Wildlife-Trafficking Bust Highlights Problems in Caged Bird Trade
by Abby McBride
Environmental crime officials cracked down on wildlife trafficking between Latin America and Europe this summer, seizing more than 8,700 contraband animals in an Interpol bust dubbed Operation Cage. Authorities arrested nearly 4,000 people during raids on coastal ports, airports, post offices, markets, pet stores, and taxidermists in 32 countries. The sting focused on South and Central American birds, but it also uncovered illegally traded mammals, reptiles, fish, and insects—along with guns, ammunition, trapping equipment, and animal products such as elephant ivory.
“The trade of wild-caught birds has a long history,” said Cornell Lab biologist Eduardo Iñigo-Elias, who has studied parrot conservation and bird trafficking for the past 29 years. “It’s so difficult to trace because it’s a network—a very dynamic trade.” Iñigo-Elias works with government agencies, research institutes, and conservation organizations to combat wild bird capture. I listened with special interest because I have an exotic pet of my own: a Green-cheeked Parakeet, whose great-grandparents probably roamed the cloud forests of Bolivia, Brazil, or Argentina.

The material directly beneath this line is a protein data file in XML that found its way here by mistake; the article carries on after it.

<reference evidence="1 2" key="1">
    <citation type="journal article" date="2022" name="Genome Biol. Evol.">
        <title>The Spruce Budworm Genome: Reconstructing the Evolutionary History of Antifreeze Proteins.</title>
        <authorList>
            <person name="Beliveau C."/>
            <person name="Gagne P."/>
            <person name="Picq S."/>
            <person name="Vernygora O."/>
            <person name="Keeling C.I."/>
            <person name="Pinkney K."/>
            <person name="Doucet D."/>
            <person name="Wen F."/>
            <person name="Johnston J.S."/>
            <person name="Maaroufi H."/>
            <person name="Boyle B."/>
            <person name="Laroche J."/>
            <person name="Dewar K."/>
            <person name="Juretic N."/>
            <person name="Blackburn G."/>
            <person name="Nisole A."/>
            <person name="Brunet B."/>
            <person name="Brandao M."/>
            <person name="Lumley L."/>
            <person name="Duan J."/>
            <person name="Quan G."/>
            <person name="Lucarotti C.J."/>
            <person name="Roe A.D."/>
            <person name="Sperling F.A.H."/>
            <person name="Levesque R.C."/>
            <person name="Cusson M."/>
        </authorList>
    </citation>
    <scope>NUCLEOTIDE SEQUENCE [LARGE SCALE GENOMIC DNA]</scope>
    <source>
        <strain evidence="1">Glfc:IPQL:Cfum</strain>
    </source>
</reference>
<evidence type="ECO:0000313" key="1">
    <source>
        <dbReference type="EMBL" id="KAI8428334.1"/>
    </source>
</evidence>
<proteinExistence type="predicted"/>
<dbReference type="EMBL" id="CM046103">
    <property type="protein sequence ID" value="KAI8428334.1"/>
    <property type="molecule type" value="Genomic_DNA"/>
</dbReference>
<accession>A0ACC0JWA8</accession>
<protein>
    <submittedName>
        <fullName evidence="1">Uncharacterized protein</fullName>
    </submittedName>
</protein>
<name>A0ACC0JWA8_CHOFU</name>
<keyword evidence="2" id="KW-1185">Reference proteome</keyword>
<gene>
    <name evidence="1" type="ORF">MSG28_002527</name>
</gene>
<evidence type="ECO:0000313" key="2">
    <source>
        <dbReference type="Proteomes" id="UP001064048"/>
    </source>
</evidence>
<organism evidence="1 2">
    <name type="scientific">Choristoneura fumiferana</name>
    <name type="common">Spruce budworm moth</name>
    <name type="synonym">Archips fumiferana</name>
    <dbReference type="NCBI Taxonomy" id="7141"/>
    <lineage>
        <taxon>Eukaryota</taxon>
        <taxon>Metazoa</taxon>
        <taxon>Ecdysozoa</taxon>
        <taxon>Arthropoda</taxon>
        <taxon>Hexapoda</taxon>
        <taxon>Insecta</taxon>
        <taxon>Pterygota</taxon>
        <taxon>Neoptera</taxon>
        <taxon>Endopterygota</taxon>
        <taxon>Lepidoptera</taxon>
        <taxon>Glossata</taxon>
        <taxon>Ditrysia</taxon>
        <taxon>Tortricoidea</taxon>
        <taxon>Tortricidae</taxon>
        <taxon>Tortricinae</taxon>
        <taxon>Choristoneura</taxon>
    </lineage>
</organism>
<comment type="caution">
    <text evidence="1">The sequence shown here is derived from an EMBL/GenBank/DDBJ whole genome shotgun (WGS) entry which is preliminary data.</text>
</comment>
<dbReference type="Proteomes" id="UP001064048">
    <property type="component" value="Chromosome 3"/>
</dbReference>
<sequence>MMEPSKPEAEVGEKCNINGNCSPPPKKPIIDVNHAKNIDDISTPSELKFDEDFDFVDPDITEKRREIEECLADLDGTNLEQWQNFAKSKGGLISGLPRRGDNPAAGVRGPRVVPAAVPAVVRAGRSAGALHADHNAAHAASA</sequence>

In many countries, including the United States, the only birds that can be legally sold in pet stores are ones that were hatched and raised in captivity. And it’s illegal to sell wild-caught birds from country to country, thanks to international regulations such as CITES and rules implemented after an outbreak of avian influenza in 2007. But illicit trade continues all over the world, and some bird species—like the Palm Cockatoo of Australia, a big black parrot with red cheeks and an extravagant crest—go for tens of thousands of dollars on the black market…
(read more: Cornell Lab of Ornithology)